KC Pro, DX, Nexus, and XT plastics all fly fairly similarly. These are the baseline or slightly above plastic. They’re harder and stiff, but some of the best grip you can get. They’re cheaper than premium blends because they do season. These are some of the best plastics you can get your putters in or your slower mids. My dad has a DX Aviar that he only putts with or throws about 150 foot shots with. It still lasts and does well for him. KC Pro tends to be the most overstable of these, but even with the harder plastic it still beats in and loses that dumpy right out of the box hyzer. The Nexus plastic is a little more for putting putters, so far it’s come out for the Aviar and the Firefly and it’s best on hotter days.
JK Pro is some of the softest baseline plastic out there. It’s what I tell people they can use for a turnover right out of the box. It’s like a DX disc that you’ve left in your car on a hot summer day. It does get chewed up as quickly as other baselines. So I recommend using it for those approach shots or putts.
It sounds like premium is just the best plastic all the time.Not all the time! In fact I almost always steer people away from premium putters unless they’re using them to tee off. That baseline DX is what you should be putting with. It’s going to get those little nicks and dings in it. That gives it the you better grip and when it hits the chains it’s less likely to slide. I find that Star and Champion plastic in the hand on short range don’t have that same level of grip that you’re looking for.
Baseline blends or standard blends are perfect for when you’re not throwing as hard as you possibly can. A good DX Shark is a fantastic disc that I’m not a fan of in champion blend plastic. I think lots of mids and putters with extra grip give you more control over the flight of a disc than they can in a premium blend.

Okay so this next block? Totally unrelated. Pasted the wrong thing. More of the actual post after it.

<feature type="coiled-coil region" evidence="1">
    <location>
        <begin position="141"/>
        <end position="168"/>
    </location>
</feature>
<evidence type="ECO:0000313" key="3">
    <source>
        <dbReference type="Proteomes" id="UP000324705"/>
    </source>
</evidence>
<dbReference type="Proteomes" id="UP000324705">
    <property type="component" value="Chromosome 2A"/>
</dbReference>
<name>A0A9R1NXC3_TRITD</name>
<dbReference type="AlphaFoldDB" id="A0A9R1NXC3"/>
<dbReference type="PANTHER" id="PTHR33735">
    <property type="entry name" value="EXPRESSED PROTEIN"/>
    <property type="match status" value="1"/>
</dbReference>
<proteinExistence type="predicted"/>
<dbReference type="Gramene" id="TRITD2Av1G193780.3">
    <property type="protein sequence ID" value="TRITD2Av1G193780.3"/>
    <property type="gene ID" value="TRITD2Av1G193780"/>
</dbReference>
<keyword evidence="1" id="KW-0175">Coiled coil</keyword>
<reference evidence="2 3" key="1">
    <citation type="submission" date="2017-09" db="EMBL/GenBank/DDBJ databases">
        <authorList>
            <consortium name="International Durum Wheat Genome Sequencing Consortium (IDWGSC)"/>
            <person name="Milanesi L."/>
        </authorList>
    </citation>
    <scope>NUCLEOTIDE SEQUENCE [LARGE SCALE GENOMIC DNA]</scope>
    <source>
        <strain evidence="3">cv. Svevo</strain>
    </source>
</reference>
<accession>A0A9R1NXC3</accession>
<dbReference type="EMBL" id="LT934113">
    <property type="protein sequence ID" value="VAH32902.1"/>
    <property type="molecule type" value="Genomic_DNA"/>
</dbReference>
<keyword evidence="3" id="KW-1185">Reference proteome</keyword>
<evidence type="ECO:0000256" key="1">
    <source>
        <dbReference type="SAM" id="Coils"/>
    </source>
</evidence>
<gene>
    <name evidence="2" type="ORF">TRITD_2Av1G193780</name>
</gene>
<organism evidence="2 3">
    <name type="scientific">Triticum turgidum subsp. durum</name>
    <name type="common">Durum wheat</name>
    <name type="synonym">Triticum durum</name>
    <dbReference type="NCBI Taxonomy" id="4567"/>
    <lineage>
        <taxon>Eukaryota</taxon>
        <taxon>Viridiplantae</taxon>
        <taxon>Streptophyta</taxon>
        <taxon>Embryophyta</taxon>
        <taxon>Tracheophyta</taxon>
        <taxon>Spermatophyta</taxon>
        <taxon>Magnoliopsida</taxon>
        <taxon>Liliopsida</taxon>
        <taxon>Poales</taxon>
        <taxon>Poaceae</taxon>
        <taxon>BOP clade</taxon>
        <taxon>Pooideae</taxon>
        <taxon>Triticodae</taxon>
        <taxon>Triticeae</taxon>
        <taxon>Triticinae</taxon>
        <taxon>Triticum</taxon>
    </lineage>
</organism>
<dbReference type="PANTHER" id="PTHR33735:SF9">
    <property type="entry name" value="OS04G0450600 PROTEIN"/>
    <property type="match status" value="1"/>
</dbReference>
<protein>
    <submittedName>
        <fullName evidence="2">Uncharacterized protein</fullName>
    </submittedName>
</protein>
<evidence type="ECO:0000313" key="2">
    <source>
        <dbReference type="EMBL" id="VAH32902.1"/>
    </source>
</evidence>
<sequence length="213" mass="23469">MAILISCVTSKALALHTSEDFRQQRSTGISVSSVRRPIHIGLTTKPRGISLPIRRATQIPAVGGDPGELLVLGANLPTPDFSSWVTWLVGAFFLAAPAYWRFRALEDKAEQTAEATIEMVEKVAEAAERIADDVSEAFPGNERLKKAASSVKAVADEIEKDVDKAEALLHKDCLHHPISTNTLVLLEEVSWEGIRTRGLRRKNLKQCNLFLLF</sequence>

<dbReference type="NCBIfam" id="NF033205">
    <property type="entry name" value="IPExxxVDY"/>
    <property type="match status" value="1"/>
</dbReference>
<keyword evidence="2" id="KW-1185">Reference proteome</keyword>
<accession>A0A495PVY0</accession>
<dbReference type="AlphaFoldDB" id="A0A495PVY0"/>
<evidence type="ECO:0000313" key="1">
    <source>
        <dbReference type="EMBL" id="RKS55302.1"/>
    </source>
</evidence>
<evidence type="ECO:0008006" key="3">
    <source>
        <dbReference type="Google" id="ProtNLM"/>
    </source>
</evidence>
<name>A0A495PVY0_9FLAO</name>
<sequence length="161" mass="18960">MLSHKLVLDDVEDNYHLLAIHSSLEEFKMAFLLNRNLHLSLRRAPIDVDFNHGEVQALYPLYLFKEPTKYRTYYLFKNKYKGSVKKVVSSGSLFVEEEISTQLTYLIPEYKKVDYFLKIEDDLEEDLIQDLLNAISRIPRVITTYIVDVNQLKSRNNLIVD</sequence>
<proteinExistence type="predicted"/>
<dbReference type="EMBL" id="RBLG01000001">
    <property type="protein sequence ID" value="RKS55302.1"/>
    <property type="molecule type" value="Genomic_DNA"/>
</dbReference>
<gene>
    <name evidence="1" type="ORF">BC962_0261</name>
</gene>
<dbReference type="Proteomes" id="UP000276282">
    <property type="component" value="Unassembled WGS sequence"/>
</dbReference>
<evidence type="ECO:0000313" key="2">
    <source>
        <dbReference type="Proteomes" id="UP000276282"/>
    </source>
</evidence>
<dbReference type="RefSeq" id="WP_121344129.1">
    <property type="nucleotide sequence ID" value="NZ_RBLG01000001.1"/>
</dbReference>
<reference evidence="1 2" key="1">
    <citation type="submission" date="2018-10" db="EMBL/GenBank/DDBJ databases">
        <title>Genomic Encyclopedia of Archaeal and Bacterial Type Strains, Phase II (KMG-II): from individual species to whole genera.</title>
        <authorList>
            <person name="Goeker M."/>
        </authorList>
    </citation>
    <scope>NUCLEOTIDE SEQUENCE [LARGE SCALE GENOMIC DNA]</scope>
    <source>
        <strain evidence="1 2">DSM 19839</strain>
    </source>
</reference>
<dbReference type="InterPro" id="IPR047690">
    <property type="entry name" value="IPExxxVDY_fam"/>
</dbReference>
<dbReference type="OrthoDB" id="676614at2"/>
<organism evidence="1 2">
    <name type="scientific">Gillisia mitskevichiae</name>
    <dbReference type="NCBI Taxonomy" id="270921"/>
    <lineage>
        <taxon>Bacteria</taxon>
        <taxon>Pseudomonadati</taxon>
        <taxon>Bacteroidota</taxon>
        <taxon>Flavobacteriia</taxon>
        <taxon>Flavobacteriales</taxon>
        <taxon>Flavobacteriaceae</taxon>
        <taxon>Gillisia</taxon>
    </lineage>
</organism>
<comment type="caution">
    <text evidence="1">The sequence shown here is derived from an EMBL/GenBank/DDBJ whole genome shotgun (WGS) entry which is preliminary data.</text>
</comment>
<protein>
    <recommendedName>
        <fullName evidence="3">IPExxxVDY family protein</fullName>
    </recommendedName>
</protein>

When else should I look at other plastics?Weather is a big key here. We all know we’re supposed to stable up in the wind. But in the colder months our plastic is going to shrink in the cold. It’s time to get out those less stable plastics and throw them! That Pro plastic disc that’s too flippy in the summer might be just right for that cold November round with your high school buddies.
I also think that rain makes DX and XT Plastic the GOAT when it comes to rainy weather. You can bag as many towels as you want, but you’re still going to need that extra grip from those nicks and dings. Champion and Star plastics are really tough to use because of how smooth they are when your fingers are all wet.
Why are the numbers for the flight ratings the same on discs of different plastics if the discs fly differently?I don’t know.